Worldwide, the valleys of the great rivers were the cradles of civilization, simply because of the wide assortment of essential minerals in their soils. A few other places approached or matched that level of fertility, such as the Great Plains of North America, the Chernozem soils of the Ukraine, and the Loess areas of China and the Mississippi Valley. All were the result of either a fortunate combination of rocks from which the soil formed, or windblown dust from large areas, or both.
Of course ancient and even modern people knew nothing about the mineral makeup of their soils; they only knew that some areas grew crops that brought health to people and livestock, some areas didn't. The knowledge of mineral elements and chemistry as a science didn't exist until the late 1700s; the first chemical assays of crops and soils weren't done until the 1830s, and the Periodic Table of the Elements wasn't put together until the late 1800s. Furthermore, despite over two centuries of advances in the fields of chemistry and nutrition, very little knowledge of the mineral basis of soil fertility or nutrition has filtered down to agriculture.
Our goal should be to match or exceed the fertility and mineral balance and availability of the great breadbaskets of the world, so let's get to it.
I'm going to start here with how I grow high-brix nutrient dense crops. There is at least one other method that deserves mention and we will touch on that.
The method I use is largely based on the work of William Albrecht and Firman Bear in the 1930s and '40s in the USA. The essence of it is the Basic Cation Saturation Ratio or BCSR. Note first off that this BCSR idea is neither appreciated nor recognized by mainstream chemical or organic agriculture. That need not concern us overmuch as long as it works, right? The Basic Cations that we are talking about are Calcium, Magnesium, Potassium, and Sodium. They are called 'basic" because adding them to a water solution makes the solution more alkaline or "basic". They are cations because they have a positive charge, a + charge. Ca and Mg have a double plus charge ++, K (Potassium) and Na (Sodium) have a single plus + charge. Those elements with a negative - charge are called anions.
Important notice: Anyone who wishes to follow the rest of this, unless they already have a good understanding of Cation Exchange Capacity (CEC), needs to do a few pages of outside reading here: http://www.soilminerals.com/Cation_Exchange_Simplified.htm. I promise that it will be almost painless and possibly even enlightening. I'll wait.
Done? Good. Now that everyone is familiar with CEC, we can talk about the BCSR and how to mineralize or re-mineralize our soils. First of all one needs to have the results of a standard soil test that gives them the % saturation of the four major cations Calcium, Magnesium, Potassium, and Sodium presently in the soil, as well as the total CEC (Cation Exchange Capacity) of the soil. Here are some examples of the results of a standard soil test: http://www.soilminerals.com/samplereportI.htm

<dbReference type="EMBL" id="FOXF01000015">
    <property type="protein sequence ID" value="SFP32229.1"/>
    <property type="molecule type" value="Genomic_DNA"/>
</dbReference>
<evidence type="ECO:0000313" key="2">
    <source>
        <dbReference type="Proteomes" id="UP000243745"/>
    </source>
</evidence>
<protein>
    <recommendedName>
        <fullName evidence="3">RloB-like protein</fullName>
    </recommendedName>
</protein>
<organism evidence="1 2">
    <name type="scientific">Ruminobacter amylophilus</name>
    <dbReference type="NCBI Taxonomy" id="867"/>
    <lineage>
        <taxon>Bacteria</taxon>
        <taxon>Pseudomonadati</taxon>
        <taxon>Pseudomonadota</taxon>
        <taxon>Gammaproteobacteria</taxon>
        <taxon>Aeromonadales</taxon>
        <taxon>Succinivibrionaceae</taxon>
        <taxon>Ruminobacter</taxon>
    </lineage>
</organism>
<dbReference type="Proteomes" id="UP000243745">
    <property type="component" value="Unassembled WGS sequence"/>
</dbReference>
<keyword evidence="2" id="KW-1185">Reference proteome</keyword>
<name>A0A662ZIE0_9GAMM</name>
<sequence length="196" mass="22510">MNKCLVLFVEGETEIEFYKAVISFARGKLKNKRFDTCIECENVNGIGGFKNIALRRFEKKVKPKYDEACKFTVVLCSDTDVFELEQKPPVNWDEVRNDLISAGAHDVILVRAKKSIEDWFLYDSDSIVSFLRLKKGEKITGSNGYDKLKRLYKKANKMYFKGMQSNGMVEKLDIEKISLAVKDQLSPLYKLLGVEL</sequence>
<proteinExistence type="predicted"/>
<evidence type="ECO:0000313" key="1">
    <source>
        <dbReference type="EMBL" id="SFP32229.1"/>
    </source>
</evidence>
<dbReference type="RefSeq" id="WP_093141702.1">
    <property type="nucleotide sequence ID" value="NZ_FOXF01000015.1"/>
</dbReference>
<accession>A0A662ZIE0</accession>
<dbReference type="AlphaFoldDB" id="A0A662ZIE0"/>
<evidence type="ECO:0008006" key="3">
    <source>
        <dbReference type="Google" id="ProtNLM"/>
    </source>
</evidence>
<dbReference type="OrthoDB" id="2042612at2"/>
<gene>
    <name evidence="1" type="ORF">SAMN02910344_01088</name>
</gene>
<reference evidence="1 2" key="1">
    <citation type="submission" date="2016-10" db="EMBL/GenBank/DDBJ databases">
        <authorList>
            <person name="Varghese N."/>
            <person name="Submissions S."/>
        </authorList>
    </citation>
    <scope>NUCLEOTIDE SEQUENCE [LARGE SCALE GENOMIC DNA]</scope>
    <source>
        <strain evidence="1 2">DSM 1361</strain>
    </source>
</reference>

What we (ideally) want to end up with are the following cation saturation ratios:
H+ Hydrogen 5%-10%
This will give us a well-balanced mineral base to start off with, and, with the anion ratios listed below, a pH of ~6.5 to 6.7.
The major anions are Nitrogen, Phosphorus, Sulfur, and Chlorine. Here is how they should fit together with the cations above:
Phosphorus should be equal to Potassium (actual P=actual K), which means phosphate (P2O5) should be 2x potash (K2O).
Sulfur should be 1/2 of Phosphorus, up to around 400 lbs per acre. More is usually not needed except in soils that start out alkaline, i.e. pH greater than 7.
Chlorine should be equal to Sodium, and not more than 2x Sodium.
Nitrogen will generally take care of itself for most crops if the soil organic matter content is 4% or above. Some N loving crops like corn (maize) or onions may need some supplemental Nitrogen.
I realize this is all a bit much at first glance. Please read it over a few times and I think it will begin to make sense. This is the only sure method that I know of to balance the soil minerals and grow those high-Brix nutrient dense crops. Just a few more minerals to look at today:
Boron: 1/1000th of Calcium, but not more than 4ppm (parts per million) or 8 lbs per acre.
Iron: 100-200 ppm (200-400 lbs/acre)
Manganese: 1/2 of Iron, but more than 50ppm is not necessary.
Zinc: 1/10 of Phosphorus
Copper: 1/2 of Zinc
That's it. Get the above list of minerals into the soil in the amounts suggested and most of the work is done. Nature will gladly take over from there, Please note, though, that these last five minor minerals must be in the soil in the right quantity; if not, if all of the majors are there without the minors, one is likely to have great yield but poor nutrition. The human body needs a lot more Calcium than it does Iron, and a lot more Iron than it does Copper, but all of them are equally essential.